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Traffic Signals & Roundabouts

Traffic Signals

Traffic Signals are usually put in where car traffic and pedestrian volumes are too heavy for a two or four-way stop. We use them in locations where they can improve the traffic flow and road safety.

Report a broken traffic signal to us at 604-591-4338.

When we are deciding where to install a new signal, we consider:

  • Collision history: how many collisions could have been prevented by a signal.
  • Traffic volume: the total number of cars going through the intersection and how long people are waiting.
  • Side street traffic: how long cars and pedestrians on side streets are delayed.

Left Turn Arrows

Left turn arrows reduce wait time for drivers turning left, but increase waiting time for other drivers.
When we are deciding where to install a left-turn arrow, we consider:

  • Collision history: how many collisions could have been prevented by a left-turn arrow
  • Left-turning traffic: how many drivers are making the left turn compared to how long it takes.
  • Left-turn capacity: how difficult it is, or how long it takes, to make the turn. We look at things like how long the green light is on and how much oncoming traffic is there.

Coordinated signals

You'll see several green lights in a row when traffic signals are coordinated. Priority for coordinated signals is given to the rush-hour direction of traffic. We coordinate over 20 groups of traffic signals in Surrey. We group traffic signals, usually 3 to 10 lights in a group, because this helps improve the traffic the most. Traffic coordination also helps safety and reduces pollution, because drivers don't need to slow down and speed up so often.

Signal Detectors

Traffic signals in Surrey have detectors for every permitted vehicle and pedestrian. This means any vehicle or pedestrian facing a red light can use a detector to trigger a green or Walk light. In most cases, when there isn’t any traffic the vehicle signal stays green facing the main street, with the pedestrian lights in solid Don’t Walk.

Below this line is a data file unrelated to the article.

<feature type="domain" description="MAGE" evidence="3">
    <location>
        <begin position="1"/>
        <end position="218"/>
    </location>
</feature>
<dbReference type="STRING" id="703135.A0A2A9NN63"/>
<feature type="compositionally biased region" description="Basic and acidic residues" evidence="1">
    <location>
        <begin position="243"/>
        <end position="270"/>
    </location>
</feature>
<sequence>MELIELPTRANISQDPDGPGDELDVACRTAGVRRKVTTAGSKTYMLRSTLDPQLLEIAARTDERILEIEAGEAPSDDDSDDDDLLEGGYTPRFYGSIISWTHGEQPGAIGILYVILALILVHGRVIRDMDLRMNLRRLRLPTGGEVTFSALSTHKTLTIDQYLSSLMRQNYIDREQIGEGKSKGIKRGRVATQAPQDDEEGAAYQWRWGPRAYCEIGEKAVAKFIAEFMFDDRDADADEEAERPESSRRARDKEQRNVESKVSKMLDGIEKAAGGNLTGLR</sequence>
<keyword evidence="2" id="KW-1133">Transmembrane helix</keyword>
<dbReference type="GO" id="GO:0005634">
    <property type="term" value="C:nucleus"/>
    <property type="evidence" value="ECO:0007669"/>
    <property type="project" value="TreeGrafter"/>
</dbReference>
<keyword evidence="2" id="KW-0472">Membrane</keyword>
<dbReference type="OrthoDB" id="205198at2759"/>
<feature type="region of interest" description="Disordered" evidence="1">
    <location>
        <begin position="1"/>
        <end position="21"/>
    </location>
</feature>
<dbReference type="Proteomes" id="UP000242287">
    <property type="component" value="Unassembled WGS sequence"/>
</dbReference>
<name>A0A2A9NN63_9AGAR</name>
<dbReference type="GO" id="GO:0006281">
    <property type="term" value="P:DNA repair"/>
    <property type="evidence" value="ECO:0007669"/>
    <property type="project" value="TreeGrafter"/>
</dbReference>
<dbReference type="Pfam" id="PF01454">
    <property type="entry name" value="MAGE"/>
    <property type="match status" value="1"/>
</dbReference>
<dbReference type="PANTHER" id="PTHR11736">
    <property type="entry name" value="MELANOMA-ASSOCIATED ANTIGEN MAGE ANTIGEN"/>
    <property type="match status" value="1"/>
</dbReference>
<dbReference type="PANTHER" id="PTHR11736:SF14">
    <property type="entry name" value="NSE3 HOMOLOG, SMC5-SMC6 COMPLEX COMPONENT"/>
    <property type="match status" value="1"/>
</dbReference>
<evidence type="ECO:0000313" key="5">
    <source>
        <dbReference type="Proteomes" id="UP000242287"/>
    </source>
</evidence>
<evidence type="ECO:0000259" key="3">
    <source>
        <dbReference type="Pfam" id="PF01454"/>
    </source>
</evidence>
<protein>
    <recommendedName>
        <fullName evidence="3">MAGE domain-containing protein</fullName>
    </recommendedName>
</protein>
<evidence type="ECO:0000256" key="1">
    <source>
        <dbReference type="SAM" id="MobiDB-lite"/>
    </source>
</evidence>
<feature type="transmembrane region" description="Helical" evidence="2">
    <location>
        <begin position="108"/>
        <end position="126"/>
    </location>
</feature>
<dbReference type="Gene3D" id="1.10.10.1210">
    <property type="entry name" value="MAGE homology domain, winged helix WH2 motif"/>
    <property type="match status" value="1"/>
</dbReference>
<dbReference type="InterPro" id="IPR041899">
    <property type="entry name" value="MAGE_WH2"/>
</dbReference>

Your vehicle is detected by the light using inductance loops. An inductance loop is a wire in the pavement that acts like a magnet, and when a car drives over it, the magnetic field changes and tells the signal that the car is there. In a few locations, vehicles are detected differently, like by video camera and microwave radar. If there's a problem with a detector, the signal stays green, just to make sure that anybody waiting gets a turn to go. When there's a pedestrian or cyclist at the light, using the pushbutton tells the signal to change.

We fund and put in traffic signals through the Capital Construction Program. Once we've determined that a traffic signal or left-turn arrow should be installed, we add the location to our Capital Construction Program. We prioritize the traffic light installation along with other projects in the 10-Year Servicing Plan.

Contact Traffic Management by email at traffic@surrey.ca for more information on traffic signals or to request a traffic signal be installed.

Roundabouts

Sometimes roundabouts are a better option for a location than a traffic signal for controlling traffic at an intersection. They only allow one-way traffic around a central island and cars entering the roundabout must yield to cars already in the roundabout.

Sometimes a roundabout can improve safety and traffic flow because the shape reduces speed and almost completely eliminiates "T-bone" and head-on collisions.

You can review how to drive, cycle and walk around roundabouts in Surrey. For more info for drivers, read ICBC's Driving Tips for Roundabouts.

Contact the City of Surrey's Transportation Planning section by email at transportation@surrey.ca or telephone 604-591-4853 to get more details on roundabouts in Surrey.